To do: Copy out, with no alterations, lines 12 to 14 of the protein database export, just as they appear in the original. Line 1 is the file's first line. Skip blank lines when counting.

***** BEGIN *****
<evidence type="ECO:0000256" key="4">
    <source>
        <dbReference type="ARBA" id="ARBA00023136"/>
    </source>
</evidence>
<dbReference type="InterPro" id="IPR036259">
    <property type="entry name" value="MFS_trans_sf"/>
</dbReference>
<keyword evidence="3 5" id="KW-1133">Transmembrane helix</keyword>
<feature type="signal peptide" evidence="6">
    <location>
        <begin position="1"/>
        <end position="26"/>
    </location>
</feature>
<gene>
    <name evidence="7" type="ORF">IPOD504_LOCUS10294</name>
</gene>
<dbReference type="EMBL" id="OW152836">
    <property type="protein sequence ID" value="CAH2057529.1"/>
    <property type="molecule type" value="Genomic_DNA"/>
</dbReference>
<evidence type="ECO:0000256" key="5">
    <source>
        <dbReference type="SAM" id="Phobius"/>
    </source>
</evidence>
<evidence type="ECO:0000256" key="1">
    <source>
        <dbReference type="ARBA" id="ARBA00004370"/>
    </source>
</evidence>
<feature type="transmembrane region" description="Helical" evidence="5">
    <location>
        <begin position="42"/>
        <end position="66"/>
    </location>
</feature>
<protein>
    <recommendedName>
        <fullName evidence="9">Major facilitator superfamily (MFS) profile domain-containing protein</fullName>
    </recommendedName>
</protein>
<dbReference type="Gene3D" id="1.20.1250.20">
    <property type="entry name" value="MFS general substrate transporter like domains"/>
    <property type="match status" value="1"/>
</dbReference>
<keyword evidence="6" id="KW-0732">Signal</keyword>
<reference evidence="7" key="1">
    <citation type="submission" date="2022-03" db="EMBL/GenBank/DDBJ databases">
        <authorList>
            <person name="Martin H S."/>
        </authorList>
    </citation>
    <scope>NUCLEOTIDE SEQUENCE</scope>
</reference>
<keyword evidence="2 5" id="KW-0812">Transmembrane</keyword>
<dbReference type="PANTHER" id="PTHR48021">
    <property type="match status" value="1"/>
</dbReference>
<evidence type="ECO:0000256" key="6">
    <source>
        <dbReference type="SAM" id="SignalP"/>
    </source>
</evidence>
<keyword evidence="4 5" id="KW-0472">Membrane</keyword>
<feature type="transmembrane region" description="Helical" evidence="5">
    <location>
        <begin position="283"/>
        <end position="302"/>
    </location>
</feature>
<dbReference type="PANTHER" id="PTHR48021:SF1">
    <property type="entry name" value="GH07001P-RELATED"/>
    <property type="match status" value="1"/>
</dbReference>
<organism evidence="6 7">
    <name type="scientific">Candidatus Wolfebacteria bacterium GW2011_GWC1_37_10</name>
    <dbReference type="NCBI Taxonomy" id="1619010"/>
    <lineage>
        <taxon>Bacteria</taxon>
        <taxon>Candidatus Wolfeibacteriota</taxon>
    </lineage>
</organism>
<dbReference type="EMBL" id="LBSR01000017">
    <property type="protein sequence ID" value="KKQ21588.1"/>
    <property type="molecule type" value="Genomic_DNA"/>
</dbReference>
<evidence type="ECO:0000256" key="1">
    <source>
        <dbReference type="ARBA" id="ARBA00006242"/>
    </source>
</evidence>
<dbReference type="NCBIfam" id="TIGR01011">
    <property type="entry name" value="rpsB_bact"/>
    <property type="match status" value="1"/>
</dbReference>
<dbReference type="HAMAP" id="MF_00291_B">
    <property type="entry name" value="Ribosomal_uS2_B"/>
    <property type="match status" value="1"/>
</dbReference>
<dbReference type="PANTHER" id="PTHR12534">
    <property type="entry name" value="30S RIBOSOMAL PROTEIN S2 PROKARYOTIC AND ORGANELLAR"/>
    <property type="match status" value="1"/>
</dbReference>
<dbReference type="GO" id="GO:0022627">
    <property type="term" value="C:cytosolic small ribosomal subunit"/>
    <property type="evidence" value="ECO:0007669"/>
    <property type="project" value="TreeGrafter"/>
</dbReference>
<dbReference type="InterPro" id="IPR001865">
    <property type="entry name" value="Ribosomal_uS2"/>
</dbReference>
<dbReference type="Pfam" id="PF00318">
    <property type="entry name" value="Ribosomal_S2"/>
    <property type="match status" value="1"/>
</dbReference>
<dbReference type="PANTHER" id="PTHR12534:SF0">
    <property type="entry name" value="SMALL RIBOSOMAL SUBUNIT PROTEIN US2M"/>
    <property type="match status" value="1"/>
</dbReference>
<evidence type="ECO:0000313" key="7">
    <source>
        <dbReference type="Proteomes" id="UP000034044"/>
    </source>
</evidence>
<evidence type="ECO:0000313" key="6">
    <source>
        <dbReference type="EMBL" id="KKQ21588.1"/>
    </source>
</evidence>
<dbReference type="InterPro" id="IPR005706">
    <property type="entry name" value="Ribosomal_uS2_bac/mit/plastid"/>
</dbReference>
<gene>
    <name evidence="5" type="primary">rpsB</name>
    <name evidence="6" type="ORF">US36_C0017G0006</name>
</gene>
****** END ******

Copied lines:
        <begin position="1"/>
        <end position="26"/>
    </location>